Chapter 15: Assignment of Contracts & Third Party Beneficiaries

Once it has been determined that a valid and legally enforceable contract exists,
attention can turn to the rights and duties of the parties. Because a contract is a
private agreement between the parties who have entered into it, it is fitting that these
parties alone should have rights and duties under the contract. This principle is
referred to as privity of contract, and it establishes the basic rule that only the parties to
a contract have rights under that contract. A third party one who is not a direct party
to a particular contract normally does not have rights under that contract.

Example: Suppose that I offer to sell you my watch for $100 and you accept. Later, I
refuse to deliver the watch to you, even though you are prepared to give me the $100.
You decide to overlook my breach, but your close friend, Marie, is unhappy with my
action and files suit. Can she receive a judgment? No, because she was not a party to
the contract. She does not have privity of contract. Marie has no standing to sue.

There are exceptions to the rule of privity of contract. One exception allows a party to a
contract to transfer the rights or duties arising from the contract to another person
through an assignment of rights or a delegation of duties. The other exception involves
a third party beneficiary contract--a contract in which the parties to the contract intend
that the contract benefit a third party.

Assignment & Delegation

Assignment: Transfer of rights under a contract by an assignor to an

Generally contractual rights are freely assignable unless:

1. The rights to be assigned involve the performance of
unique, nonstandardized personal services; or

2. The assignment would place a significantly greater burden
or risk on the obligor in rendering the promised
performance; or

3. The assignment is not prohibited by law; or

4. The contract itself prohibits assignment.

Delegation: Transfer of duties under a contract by a delegator to a

Generally contractual duties are freely assignable unless:

1. The contractual duties being delegated involve unique,
nonstandardized personal services; or

2. When performance depends on the personal skill or talents
of the delegatee, or when performance by the delegatee will
vary materially from that expected by the obligee; or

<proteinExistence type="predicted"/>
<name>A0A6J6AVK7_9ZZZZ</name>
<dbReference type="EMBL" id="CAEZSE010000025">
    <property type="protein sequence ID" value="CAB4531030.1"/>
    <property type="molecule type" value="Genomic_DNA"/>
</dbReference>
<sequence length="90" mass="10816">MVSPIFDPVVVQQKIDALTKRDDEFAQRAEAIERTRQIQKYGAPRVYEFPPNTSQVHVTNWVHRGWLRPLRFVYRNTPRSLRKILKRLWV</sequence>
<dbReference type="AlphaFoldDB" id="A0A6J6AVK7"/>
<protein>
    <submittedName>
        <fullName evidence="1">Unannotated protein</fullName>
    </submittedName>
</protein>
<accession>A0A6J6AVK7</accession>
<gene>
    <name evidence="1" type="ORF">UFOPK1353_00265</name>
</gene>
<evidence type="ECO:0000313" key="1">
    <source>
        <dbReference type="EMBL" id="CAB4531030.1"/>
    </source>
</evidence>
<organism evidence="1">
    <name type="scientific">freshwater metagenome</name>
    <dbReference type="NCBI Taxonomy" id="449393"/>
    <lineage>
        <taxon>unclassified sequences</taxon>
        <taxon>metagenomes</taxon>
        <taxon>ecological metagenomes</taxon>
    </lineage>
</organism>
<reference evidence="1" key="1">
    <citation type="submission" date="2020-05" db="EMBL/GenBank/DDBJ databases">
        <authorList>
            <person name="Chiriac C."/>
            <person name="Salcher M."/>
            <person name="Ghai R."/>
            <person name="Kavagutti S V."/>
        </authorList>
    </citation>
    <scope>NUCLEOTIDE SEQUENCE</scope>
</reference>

3. When the contract expressly prohibits delegation; or

4. When the delegation is prohibited by law.

Rights & Responsibilities of Parties After Assignment or Delegation

Notice of Assignment:

Once a valid assignment of rights has been made, the assignee should
notify the obligor. For example, when Horton assigns to Kuhn his right to
receive $1,000 from Brower, Kuhn should notify Brower, the obligor of the
assignment. Giving notice is not legally necessary to establish the
validity of the assignment, because an assignment is effective
immediately, whether or not notice is given. Two major problems arise,
however, when notice of the assignment is not given to the obligor:

1) If the assignor assigns the same right to two different persons, the
question arises as to which one has priority that is, which one
has the right to the obligor's performance. Although the rule most
often observed in the U.S. is that the first assignment in time is the
first in right, some states follow the English rule, which basically
gives priority to the first assignee who gives notice. [Caveat:
gratuitous assignments can be revoked. A subsequent assignment
of the same right by the assignor to someone else automatically
revokes a prior gratuitous assignment.]

2) Until the obligor has notice of assignment, he can discharge his
obligation by performance to the assignor and this constitutes a
discharge to the assignee. Once the obligor receives proper
notice, only performance to the assignee can discharge the
obligor's obligation.

Effect of Delegation

1) If a delegation of duties is enforceable, the obligee must accept
performance from the delegatee. The obligee can legally refuse
performance from the delegatee only if the duty is one that cannot
be delegated.

2) A valid delegation of duties does not relieve the delegator of
obligations under the contract. If the delegatee fails to perform, the
obligee still has his original contract rights against the delegator.


A novation if the substitution of a party to a contract, resulting in a new contract
with one of the original parties and one new one. The requirements of a
novation are:

1) A previous valid obligation
2) An agreement of all the parties to a new contract
3) The extinguishment of the old obligation (discharge of the original
4) A new contract that is valid

The effect of this is that if the new party fails to perform, or performs
inadequately, the obligee does NOT have the right to enforce the contract
against the original party. The original party has been discharged from the
contract. Contrast that with a delegation, where the delegator remains liable on
the contract if the delegatee fails to perform.

Third Party Beneficiaries

Another exception to the doctrine of privity of contract exists when the original parties
to the contract intend at the time of contracting that the contract performance directly
benefits a third person. In this situation, the third person becomes a third party
beneficiary of the contract. As an intended beneficiary of the contract, the third party
has legal rights and can sue the promisor directly for breach of contract.

At one time third party beneficiaries had no legal rights in contracts. Over time,
however, the concept developed that a third party for whose benefit a contract was
formed could sue the promisor to have the contract enforced.

Intended beneficiaries vs. Incidental beneficiaries